In occasione dei 50 anni del mastermind engineer Steve Albini riproponiamo una inaspettatamente ricca intervista al magazine GQ.com raccolta da Aaron Lake Smith nell’ottobre 2010. Si inizia parlando dell’ATP di New York, cui gli Shellac hanno partecipato dopo storiche reticenze verso i festival in generale – “Very early on in Shellac’s existence we decided we weren’t going to play festivals because they were so unpleasant. And then Barry Hogan who runs ATP contacted us. For the first ATP, we just said ‘No, we don’t do festivals’. But then we got contacted again by Mogwai, who were curating the second All Tomorrow’s Parties. They convinced us that it would be at least worth an experiment to see if it was a different experience”.
Quindi il tasto dolente toccato alla domanda sulla trasformazione di una band da “indie” a “mainstream”, cui Albini non si sottrae ma anzi rilancia – “I’m not really interested in participating in mainstream culture. Participating in the mainstream music business is, to me, like getting involved in a racket. You’re another catalog item, another name on the list of people who are collaborating with the enemy. That’s the kind of choice I never want to have to make for myself. If I had been approached by a big record label when I was eighteen years old, after I had just made my first demo that happens quite often now, bands get approached quite young. I have no doubt whatsoever I would have signed the first thing anybody waggled in front of my nose”.
Il passo verso l’argomento Sonic Youth, e del loro passaggio ad una major, è stato quanto mai breve (risposta che è stata “stralciata” e data in pasto a molti media) – “I don’t know the exact circumstances of Sonic Youth’s decision, so I’m not comfortable saying they did it wrong. But a lot of the things they were involved with as part of the mainstream were distasteful to me. And a lot of the things that happened as a direct result of their association with the mainstream music industry gave credibility to some of the nonsense notions that hover around the star-making machinery. They chose to join the mainstream culture and become a foot soldier for that culture’s encroachment into my neck of the woods by acting as scouts. I thought it was crass and I thought it reflected poorly on them. I still consider them friends and their music has its own integrity, but that kind of behavior. I can’t say that I think it’s not embarrassing for them. I think they should be embarrassed about it”.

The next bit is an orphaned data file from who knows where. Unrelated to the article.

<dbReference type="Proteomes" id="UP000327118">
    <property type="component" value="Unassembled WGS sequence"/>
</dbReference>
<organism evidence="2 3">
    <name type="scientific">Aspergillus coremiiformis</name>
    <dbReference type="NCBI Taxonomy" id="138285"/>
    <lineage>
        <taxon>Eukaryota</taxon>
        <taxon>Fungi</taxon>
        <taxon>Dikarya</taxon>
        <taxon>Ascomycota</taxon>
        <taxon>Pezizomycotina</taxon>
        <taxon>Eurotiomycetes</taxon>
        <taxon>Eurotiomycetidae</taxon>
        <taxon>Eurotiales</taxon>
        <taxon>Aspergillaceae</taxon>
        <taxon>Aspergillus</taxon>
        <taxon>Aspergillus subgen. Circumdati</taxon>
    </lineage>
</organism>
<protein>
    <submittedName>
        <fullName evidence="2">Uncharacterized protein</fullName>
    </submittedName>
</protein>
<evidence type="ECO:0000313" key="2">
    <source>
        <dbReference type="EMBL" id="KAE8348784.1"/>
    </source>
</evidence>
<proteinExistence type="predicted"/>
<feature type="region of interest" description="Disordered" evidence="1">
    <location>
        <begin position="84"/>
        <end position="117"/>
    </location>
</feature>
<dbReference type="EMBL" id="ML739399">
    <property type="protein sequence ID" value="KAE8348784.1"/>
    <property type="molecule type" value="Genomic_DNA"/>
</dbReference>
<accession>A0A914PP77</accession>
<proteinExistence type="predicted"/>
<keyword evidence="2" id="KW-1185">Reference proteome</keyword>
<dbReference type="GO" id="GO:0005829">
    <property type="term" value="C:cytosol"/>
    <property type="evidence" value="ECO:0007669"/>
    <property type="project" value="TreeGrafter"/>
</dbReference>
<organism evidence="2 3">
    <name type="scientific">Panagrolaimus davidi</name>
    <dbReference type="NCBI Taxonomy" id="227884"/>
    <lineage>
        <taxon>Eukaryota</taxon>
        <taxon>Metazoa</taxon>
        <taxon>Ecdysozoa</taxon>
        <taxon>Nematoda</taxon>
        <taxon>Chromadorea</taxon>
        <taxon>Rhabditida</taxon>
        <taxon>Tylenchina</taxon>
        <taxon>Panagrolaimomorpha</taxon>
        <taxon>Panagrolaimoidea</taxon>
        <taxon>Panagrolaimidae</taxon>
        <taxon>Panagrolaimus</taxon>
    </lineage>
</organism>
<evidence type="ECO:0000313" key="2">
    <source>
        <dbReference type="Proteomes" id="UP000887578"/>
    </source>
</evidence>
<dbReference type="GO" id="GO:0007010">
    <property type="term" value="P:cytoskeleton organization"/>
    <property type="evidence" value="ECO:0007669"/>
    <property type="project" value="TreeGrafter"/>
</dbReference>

L’Albini pensiero volge poi all’epoca della musica su internet, iTunes, Pitchfork e vari “viral trends” – “This is a terrific time to be in a band. Every band has access to the entire world by default. It’s an incredible tool. It’s also revived the careers of a lot of bands that came before the Internet era and never had enough penetration to find their natural audience. An awful lot of bands that had no audience in their first incarnation were able to revive their careers and have a second lap”.
E sul passato? Cosa avrebbe voluto vedere Steve Albini? Presto detto – “Seeing The Stooges play Fun House was pretty amazing. Seeing them play Raw Power was also great, but Fun House is a very special record for me”. Il pensiero corre a John Peel e alla sua grande “opera” che non riuscirà probabilmente mai ad essere bissata – “One of the things that made John Peel so valuable was that he had decades of archived material and sessions of bands that had played live and were only ever heard on the John Peel show. His work ethic was absolutely incredible. He made it a point of pride to listen to every record that anyone sent him. He would listen literally to dozens of records a day. He said something once that I thought was really profound: He said that no one would bother making a record and sending it to him if they thought it was shitty”.
Così parlò Steve Albini.